Today, almost 10 years after “retiring” as orphanage director, this lady is still working as director of this ministry, is very involved in her church in St. Petersburg, and currently has 2 teenage foster girls living with her in her tiny one-room flat (what we in the US would call a “studio” apartment).
I was so encouraged to be able to spend time with her, and I pray that in years to come I will continue to be able to know her and to learn from her – particularly to learn about the incredibly committed and self-sacrificing nature she displays in her service and efforts to follow the call of God in her life.
More recently, however, has come up a rather difficult realization regarding my coming to know this lady this past summer. I’ve found myself wondering: what if I’d met her 10, or 5, or even 3 years ago, before I’d actually moved to Russia and begun to have a true understanding of the culture and people there? What if I’d met this amazing lady while I’d been there on one of our several short-term trips over the years? Would I have felt for her the same respect and admiration that I do today? Would I have been able to see the great sacrifice that she’s obviously given in order to fulfill the calling on her life? Would I have desired to know her more and to learn from her and the experiences she has had in her life of seeking to follow the Lord?
Or, would I have seen my meeting with her as simply another tick off of my to-do list – something I could use to justify my time there? Would I have sized her up only in regard to how she could fulfill my agenda there? Would I have seen her as anything other than another Russian face, another meeting over tea and sweets, another lost Russian soul who obviously didn’t have a clue about how things were supposed to be done in this thing we in the west call “kingdom work”?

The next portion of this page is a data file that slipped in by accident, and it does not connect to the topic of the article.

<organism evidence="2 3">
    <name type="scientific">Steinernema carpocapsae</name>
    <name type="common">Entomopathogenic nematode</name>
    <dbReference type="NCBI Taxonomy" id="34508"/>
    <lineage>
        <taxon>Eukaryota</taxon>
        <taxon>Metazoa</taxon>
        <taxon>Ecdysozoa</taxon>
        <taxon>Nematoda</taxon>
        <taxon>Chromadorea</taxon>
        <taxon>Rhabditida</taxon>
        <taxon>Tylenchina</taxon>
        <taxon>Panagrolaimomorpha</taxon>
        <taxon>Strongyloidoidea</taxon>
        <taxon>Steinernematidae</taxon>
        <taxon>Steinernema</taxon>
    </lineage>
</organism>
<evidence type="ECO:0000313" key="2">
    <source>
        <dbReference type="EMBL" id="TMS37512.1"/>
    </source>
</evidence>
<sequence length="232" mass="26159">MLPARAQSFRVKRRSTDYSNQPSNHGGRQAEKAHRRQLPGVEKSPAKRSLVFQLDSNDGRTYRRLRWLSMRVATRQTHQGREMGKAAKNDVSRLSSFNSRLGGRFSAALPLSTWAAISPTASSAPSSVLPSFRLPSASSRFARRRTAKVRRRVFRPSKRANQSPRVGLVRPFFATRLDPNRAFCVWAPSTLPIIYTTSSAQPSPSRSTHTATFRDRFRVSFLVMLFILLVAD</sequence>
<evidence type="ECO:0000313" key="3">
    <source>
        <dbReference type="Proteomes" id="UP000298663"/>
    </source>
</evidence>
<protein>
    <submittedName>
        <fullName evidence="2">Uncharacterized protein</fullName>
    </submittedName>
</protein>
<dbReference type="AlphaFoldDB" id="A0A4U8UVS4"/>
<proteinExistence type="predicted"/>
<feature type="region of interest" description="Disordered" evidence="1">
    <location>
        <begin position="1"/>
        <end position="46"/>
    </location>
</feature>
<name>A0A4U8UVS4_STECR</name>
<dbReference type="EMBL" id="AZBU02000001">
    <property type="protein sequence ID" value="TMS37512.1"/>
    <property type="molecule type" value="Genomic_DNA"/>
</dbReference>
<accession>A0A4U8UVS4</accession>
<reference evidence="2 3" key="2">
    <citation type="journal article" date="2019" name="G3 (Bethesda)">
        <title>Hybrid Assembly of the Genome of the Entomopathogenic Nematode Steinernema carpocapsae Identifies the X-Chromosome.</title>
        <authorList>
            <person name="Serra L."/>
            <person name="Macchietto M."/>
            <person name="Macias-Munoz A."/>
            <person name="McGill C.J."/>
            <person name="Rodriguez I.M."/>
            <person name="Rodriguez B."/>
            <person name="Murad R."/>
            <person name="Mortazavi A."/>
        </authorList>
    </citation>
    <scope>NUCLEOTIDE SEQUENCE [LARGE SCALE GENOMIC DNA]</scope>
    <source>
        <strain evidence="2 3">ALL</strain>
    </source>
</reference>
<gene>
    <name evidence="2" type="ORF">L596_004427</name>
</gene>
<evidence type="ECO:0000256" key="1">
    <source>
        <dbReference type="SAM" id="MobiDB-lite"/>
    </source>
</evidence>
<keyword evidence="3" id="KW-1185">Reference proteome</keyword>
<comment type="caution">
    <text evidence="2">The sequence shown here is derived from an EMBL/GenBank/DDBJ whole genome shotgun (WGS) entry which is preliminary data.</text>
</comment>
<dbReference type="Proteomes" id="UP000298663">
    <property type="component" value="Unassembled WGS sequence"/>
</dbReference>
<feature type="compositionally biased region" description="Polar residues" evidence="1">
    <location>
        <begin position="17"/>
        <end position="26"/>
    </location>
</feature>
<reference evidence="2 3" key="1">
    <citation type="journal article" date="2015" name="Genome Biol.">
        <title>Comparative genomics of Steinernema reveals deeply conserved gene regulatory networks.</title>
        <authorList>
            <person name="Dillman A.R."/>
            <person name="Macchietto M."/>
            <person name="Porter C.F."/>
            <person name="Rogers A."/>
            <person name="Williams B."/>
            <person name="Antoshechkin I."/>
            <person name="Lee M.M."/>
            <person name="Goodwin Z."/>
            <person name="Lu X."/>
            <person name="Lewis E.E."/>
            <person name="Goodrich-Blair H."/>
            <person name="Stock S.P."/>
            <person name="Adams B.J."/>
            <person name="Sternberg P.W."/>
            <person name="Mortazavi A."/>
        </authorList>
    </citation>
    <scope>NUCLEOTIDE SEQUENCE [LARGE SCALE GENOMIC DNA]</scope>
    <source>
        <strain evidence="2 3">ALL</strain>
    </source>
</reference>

One of the struggles with our move out of St. Petersburg these past months has been the realization that parts of our original agenda there have not been met. There were things that we’d planned to do, things we’d wanted to write home about, that had not been accomplished as we crossed that border into Estonia last week. Now I know what you’re thinking – Charlie and I are still working in Russia. We are still close and still have time to see those goals through.
But it is times like these when you must stop and ask yourself – as honestly as possible – were my goals the same as God’s goals? Even further, if my goals were not in line with God’s will, then WHY am I still holding onto them so desperately?
I think there are several answers to these questions. But one significant possibility that has been resounding lately has been the reality that I am unable to let go of a very strong desire to share in God’s glory. When I die, I do not want to be forgotten. I want people around me to honor me and the work that has been done through my life. When I go to the states, I want people to think I am valuable, and important in the Kingdom. The bottom line is that I still very much seek the honor of man in my life and my work. And for that I am sorry.
So in this note I ask you for your prayers. I ask for your prayers for the countless individuals who are like that amazing lady I met this summer, living all across Russia, mostly in villages with names you and I will never know. All of those men and women who are quietly giving everything in their lives to serving orphans, street kids, and all in their communities in the name of Jesus. All of whom will likely die with little or no recognition what so ever for their sacrifice. Let the Lord hear our prayers for these diligent warriors, as they are our brothers and sisters giving from poverty and fighting battles you and I can not even imagine.
Love and blessings in Christ Jesus –